One rather unfortunate consequence of this legitimate concern with modelling in neoclassical economics has, however, been a more widespread suspicion amongst critics of the use of mathematical models in economics in general. An upshot of this trend is that critics of mainstream economics tend to favour broad sociological and philosophical critique (Little 1995, 1), whilst practicing economists absorb themselves in the detail of mathematical problem solving. There have been a number of attempts in the economics literature to bridge philosophy and applied mathematics, but by and large the gulf between the two approaches remains. Critical realism, for instance, has failed to develop from a methodological critique into a new, positive economic paradigm. Opposition to economic models has often defaulted simply to an anti-economics position, and apart from econometric modelling in their empirical work for the handful of Marxian TSSI economists this has frequently meant avoidance of modelling in any shape or form.My contention is that part of the reason for this state of affairs is the narrow conception of what a ‘model’ is within the neoclassically dominated economics profession, where the concept of model is circumscribed a role overly specific to what is habitually being modelled (i.e. the rational agent, or input-output flows) and how these ‘objects’ are modelled (i.e. game theory). This claim can be given historical substantiation by noting the asynchronicity of the tardy introduction of the term into the economic discipline by Jan Tinbergen in 1935, despite its usage within physics and mathematics dating back decades before (Boumans 2004). The point is that unlike the conceptions of models developed in physics and mathematics only a certain type of model that entered economics. As (Boumans 2004, 268-269) puts it:
Contrary to Gibbs’ tendency to require rigorous logic, in which self-consistency became more important than correspondence to reality, modelling arose in a tradition in which understanding means being able to deal with the representing mechanism [...therefore, economic models] though they represent either some aspect of the world, or some aspect of a theory, they are partially independent of both theories and the world.
To see the difference between this conception of a model and other scientific models, one needs to contrast this with mathematical model theory, where the model is supposed to semantically support all the theorems possible by the logical syntax – thus placing emphasis on logical consistency. Likewise, this type of model differs from models in physics, insofar as it is not designed to aid an experimental program. Neoclassical economic models are semi-autonomous from both the imperative of ensuring the logical rigour of a more foundational set of theoretical axioms and also from empirical correspondence, arguably thereby slipping between the cracks of both the rationalist and empiricist compartments of scientific investigation.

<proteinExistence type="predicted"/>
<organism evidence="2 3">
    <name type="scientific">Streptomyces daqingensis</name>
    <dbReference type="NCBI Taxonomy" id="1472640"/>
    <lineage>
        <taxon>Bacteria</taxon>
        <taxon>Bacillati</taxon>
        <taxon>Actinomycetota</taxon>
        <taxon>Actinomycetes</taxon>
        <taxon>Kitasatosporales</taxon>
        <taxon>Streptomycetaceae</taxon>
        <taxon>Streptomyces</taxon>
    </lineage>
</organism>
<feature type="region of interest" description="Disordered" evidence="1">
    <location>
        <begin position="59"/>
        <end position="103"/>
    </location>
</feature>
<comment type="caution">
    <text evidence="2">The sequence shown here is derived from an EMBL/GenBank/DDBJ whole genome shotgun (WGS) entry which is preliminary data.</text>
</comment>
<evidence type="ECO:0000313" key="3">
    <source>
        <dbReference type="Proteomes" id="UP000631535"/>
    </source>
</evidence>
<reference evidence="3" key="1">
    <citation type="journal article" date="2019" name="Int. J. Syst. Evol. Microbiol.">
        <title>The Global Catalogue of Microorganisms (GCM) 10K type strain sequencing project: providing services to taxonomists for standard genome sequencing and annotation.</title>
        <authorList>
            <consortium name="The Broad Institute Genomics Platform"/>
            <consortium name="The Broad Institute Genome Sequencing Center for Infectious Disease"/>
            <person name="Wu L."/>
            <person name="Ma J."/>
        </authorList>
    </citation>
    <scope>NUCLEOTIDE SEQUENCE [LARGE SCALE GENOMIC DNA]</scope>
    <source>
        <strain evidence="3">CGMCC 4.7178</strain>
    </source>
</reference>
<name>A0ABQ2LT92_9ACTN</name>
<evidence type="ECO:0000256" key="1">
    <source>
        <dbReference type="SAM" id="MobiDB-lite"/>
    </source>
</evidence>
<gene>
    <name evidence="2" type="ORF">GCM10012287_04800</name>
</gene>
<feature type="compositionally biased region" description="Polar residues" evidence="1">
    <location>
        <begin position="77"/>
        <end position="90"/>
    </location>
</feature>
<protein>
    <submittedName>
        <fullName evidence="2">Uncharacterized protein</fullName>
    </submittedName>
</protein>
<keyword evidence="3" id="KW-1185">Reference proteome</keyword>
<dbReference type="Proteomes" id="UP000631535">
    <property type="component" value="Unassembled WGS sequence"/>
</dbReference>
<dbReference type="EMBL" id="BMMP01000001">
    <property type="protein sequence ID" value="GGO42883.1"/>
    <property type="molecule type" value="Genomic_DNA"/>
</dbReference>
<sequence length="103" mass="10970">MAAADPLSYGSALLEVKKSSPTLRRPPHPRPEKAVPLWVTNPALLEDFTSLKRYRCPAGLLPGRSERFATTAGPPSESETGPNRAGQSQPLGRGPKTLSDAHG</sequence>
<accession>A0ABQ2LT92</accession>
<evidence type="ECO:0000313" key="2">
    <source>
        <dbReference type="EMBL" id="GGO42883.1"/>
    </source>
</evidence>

The fact that neoclassical economic models fit into neither conception is part of the reason for their separation from economic theorising, since they leave their assumptions generally untouched. It follows that although Suppes (1965) convincingly demonstrates the possibility of translating scientific theories into mathematical models – owing to the fact that they can be axiomatised – his arguments for why this might be beneficial do not so obviously carry across to economic models of the neoclassical variety. By rendering a scientific model into the form of a mathematical model Suppes proposes that the precision resultant from being able to check the consistency of statements in a theory provides a compelling reason to undertake the laborious process of rendering a theory into a formal, axiomatic system. He also additionally argues for the immanent testing of a theory by extending it into a new domain and constructing a model in that domain (1965, 14). Alain Badiou (2007) has similarly argued that there is more than a semantic overlap between mathematical models and other forms of modelling in science. He draws attention to the open, experimental dimension of mathematical models because of the revisability of axioms demonstrated by consistency and independence proofs (Gödel 1940, Cohen 2009). In much the same way as Suppes, for Badiou mathematical model theory demonstrates the possibilities of modelling even before one begins to question correspondence with the real world.